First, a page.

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What is Yoga Therapy?

Brian Cooper

Written by Brian Cooper

What is Yoga Therapy?

Last year we had a great meeting with some of our Senior yoga teachers who are also involved in Yoga Therapy. We were trying to come to some conclusions about what a qualification to call yourself a Yoga Therapist would look like. What is Yoga Therapy? What does a Yoga Therapist do? How long should you train to become a Yoga Therapist?

Here are a few of the comments from the discussion:

‘Yoga isn’t a therapy in the medical defined term such as a physiotherapist. A Physiotherapist has years of formal training, on-going assessments, and a tight code of practice. This is what gives people confidence in their profession’. (Sarah Ramsden)

‘Yoga Therapy is the use of Yoga where there is a specific health need …Yoga Therapy uses the tools that you would find in many yoga classes…which, to me, sounds pretty much like..well..yoga! And this is the at heart of why – despite my considerable experience in the therapeutic application of yoga – I do not officially describe myself as a Yoga Therapist’ (Jude Murray)

‘Thirty years since I began my journey in yoga therapy, I understand that whether yoga therapist or teacher, the role is complex and based on teachings and traditions that straddle both health and psychology’ (Yasmin Zaman)

‘At the end of the day, it is not myself that creates the results and any healing, it is the dedication, intent and focus of the client. When the client trusts in the Yoga Therapist, follows the instructions that have been worked out between both the client and therapist, and commits to the plan, then the best possible results occur’. (Sarah Swindlehurst)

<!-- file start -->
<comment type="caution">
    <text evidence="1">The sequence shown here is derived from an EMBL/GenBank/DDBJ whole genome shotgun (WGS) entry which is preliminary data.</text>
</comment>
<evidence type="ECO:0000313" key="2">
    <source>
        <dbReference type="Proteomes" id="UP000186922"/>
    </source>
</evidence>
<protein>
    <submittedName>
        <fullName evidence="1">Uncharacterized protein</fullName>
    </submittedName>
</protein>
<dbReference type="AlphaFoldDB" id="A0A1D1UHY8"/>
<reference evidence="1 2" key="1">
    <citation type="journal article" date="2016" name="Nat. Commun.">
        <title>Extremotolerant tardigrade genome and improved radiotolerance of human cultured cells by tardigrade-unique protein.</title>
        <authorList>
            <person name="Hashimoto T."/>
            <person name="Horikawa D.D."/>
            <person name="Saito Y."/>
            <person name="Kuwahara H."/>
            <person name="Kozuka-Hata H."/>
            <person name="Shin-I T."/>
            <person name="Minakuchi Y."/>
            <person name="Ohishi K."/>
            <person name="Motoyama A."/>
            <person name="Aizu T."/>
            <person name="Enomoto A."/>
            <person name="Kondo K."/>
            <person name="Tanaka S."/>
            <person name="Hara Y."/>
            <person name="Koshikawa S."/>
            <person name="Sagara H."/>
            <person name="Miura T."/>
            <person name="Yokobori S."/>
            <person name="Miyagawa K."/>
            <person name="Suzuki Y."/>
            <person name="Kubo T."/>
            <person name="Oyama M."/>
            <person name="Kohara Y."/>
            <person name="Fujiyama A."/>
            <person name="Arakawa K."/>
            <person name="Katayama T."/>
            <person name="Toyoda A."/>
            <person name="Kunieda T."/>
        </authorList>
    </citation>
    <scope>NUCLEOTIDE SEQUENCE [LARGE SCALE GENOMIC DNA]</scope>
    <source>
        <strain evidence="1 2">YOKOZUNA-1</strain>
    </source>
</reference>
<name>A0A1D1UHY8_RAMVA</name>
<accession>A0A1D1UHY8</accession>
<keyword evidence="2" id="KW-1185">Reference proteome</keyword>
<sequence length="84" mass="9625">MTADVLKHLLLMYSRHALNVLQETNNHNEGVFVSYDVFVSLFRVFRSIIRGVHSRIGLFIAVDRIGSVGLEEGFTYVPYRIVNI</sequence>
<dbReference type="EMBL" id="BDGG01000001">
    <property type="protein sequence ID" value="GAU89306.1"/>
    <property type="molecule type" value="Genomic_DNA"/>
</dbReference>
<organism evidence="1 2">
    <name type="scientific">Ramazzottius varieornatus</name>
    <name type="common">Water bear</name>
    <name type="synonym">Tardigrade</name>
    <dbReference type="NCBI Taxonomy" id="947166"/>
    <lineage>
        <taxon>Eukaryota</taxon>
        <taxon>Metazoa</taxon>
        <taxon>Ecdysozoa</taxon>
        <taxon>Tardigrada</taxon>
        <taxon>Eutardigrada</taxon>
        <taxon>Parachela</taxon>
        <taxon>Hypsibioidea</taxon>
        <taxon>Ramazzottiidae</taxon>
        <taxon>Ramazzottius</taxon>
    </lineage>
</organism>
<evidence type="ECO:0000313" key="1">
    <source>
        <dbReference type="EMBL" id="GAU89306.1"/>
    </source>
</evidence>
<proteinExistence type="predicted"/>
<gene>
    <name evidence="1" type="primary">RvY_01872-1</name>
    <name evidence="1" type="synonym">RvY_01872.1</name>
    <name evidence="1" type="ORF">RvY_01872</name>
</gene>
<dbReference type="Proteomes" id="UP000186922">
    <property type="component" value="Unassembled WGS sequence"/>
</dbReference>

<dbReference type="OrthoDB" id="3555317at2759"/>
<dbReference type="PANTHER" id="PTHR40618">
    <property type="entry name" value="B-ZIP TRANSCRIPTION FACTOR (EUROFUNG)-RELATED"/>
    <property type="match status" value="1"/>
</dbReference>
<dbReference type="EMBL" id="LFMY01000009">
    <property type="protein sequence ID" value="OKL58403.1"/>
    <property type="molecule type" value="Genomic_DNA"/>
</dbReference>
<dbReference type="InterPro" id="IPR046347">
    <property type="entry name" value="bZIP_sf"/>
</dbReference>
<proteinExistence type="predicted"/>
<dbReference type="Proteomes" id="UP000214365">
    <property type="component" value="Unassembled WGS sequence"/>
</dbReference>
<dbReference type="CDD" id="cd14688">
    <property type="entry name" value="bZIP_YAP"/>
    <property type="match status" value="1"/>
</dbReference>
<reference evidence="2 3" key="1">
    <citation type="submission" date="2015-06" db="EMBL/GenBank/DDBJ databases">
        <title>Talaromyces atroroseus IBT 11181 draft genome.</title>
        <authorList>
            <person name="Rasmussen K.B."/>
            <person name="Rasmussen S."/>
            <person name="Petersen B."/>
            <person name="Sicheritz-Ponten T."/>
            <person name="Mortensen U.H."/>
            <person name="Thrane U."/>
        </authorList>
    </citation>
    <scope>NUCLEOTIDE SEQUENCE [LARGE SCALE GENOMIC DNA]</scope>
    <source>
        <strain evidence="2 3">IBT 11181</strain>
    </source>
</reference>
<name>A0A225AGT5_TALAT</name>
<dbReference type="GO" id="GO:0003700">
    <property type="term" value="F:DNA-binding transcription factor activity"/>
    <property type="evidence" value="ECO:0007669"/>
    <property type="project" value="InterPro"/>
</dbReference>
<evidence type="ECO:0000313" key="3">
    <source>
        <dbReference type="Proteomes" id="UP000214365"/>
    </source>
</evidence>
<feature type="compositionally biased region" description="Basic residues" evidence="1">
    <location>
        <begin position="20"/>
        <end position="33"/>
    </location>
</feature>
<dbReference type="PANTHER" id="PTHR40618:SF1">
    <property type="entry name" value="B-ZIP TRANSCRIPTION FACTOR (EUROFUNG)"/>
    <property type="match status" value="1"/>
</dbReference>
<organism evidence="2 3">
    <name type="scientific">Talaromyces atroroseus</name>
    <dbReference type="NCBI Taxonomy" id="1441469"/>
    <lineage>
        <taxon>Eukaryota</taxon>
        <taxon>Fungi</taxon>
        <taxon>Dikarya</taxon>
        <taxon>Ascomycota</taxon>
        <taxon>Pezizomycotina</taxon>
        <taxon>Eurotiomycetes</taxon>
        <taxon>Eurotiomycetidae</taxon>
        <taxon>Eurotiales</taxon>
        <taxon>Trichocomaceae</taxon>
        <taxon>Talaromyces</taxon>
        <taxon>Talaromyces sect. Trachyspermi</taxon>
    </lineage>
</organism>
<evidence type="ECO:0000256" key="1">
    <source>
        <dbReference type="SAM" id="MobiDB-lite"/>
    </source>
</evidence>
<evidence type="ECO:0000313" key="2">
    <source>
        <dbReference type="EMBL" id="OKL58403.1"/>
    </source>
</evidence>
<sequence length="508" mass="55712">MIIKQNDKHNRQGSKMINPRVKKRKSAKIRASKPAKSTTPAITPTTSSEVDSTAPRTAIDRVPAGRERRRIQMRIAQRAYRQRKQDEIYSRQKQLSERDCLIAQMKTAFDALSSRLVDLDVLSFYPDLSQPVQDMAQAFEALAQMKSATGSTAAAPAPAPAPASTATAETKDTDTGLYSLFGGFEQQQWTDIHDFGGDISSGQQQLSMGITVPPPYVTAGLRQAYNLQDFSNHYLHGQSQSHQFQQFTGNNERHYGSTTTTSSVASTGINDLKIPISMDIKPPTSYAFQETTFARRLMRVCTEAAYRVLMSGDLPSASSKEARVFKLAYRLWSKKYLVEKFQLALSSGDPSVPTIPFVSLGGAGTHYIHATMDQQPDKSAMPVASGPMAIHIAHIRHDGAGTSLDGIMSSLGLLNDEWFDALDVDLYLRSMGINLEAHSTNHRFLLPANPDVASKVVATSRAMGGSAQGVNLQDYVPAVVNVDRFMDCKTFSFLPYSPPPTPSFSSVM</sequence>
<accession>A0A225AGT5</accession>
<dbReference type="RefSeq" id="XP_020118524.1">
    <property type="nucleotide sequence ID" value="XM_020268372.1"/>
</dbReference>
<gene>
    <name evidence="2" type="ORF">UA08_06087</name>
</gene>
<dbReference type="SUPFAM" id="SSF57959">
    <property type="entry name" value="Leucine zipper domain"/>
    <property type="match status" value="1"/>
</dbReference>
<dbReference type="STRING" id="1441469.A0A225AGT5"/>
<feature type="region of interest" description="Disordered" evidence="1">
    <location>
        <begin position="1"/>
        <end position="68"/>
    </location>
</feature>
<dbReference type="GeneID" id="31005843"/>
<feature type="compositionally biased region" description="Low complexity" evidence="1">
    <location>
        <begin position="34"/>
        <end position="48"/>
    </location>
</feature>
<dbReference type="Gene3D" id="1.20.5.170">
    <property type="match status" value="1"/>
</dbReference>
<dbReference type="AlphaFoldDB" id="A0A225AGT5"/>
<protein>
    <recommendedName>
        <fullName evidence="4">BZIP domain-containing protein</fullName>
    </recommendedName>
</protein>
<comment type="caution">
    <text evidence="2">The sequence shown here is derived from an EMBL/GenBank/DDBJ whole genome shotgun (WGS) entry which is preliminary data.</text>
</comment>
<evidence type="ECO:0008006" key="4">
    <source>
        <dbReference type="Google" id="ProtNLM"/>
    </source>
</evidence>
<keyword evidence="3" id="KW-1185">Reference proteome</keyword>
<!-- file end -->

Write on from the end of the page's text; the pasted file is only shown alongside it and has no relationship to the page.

One recommendation with a broad consensus was the following :

Since many ‘therapies’ are recognised and accredited, and usually require at least 3 years training, a similar approach could apply to yoga therapy. However, due to the broad nature of yoga and the large number of potential areas for yoga therapy, it was recommended that a trainee would then continue to specialise in a particular area. This further training could take several years. A most important point was made: ongoing supervision would be a mandatory part of such a course. This would bring it in line with other professionally recognised trainings.

What do you think?

 


 

Special thanks to those that came to Edinburgh to have this discussion;

Sarah Ramsden

Charlotta Martinus

Yasmin Zaman

Cathy Underwood

Sarah Swindlehurst

 


 

If Yoga Therapy is something you'd like to know more about, issue 4 of Amrita discusses the topic in-depth and will allow you to come to your own conclusions. 

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Topics: Senior Yoga Teacher Standards Yoga Therapy Quality